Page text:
As mentioned earlier, the Fed historically would buy and sell securities to help set the Federal Funds rate. With the Federal Funds rate already set at zero, if the Fed were to flood banks with excess reserves through QE purchases, it would lose control of the Federal Funds rate which would likely fall into negative yields. To prevent this, it needed to separate interest rate policy from its balance sheet. This was done by paying interest on excess reserves. This interest on excess reserves compensated the banks for holding them. Reserve balances do not influence bank lending (as is widely believed); market conditions spur lending. By flattening the yield curve and lowering credit spreads the Fed’s QE program reduced the lending profit potential for banks. In the last cycle, stocks and bonds saw strong returns, yet economic growth was the weakest on record. The QE program was a contributing factor to this outcome; should we expect this same result going forward?
Will It Be Different This Time?
Consider the data. Currently the Fed’s widest measure of money supply is M2 which includes currency and cash equivalents. Money supply has become very difficult to measure due to the proliferation of financial products that may or may not have the characteristics of money, but it is all we have. By this admittedly rough measure, M2 suggests that money supply has increased by approximately $3 trillion year-to-date. This is nearly equal to how much money the Fed has created on its balance sheet. That would suggest that no net new bank lending has occurred.2 How can this additional Fed money be inflationary if it is inaccessible? Without bank lending, money supply in the private sector is not growing. And if the Fed follows through with yield curve control measures, a continued flat curve would pose as a disincentive to bank lending.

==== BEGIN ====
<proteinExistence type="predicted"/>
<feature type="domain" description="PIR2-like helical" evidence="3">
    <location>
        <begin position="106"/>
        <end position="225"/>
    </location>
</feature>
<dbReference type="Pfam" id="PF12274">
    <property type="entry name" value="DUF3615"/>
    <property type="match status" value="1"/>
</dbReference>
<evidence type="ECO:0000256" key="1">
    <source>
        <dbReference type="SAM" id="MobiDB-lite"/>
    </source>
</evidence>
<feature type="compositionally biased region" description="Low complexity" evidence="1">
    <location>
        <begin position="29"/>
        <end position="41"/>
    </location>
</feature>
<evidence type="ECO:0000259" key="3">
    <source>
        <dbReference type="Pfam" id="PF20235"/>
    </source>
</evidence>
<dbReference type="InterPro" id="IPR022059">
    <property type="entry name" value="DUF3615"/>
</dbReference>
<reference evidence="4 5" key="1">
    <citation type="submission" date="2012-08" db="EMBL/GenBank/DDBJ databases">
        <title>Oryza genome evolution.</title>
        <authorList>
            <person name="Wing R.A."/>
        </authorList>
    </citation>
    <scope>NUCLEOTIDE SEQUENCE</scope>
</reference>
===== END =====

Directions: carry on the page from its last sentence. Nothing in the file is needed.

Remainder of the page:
Sources: Bloomberg, U.S. Federal Reserve
Looking through the lens of money creation, at this point it seems unlikely that the Fed’s QE program presents a significant inflationary risk. That is a positive for the markets. Though as mentioned at the outset, inflation is complex with many drivers, of which money supply is but one. Future discussions will consider other factors such as fiscal stimulus and whether the Fed is monetizing this debt as well as elements influencing the supply and demand for goods and services.
1 A primary dealer is a pre-approved bank, broker/dealer, or other financial institution that is used to implement monetary policy.
2 Through its different lending facilities, the Fed has done some direct lending, though it currently amounts to a small portion (10%) of the increase in their balance sheet.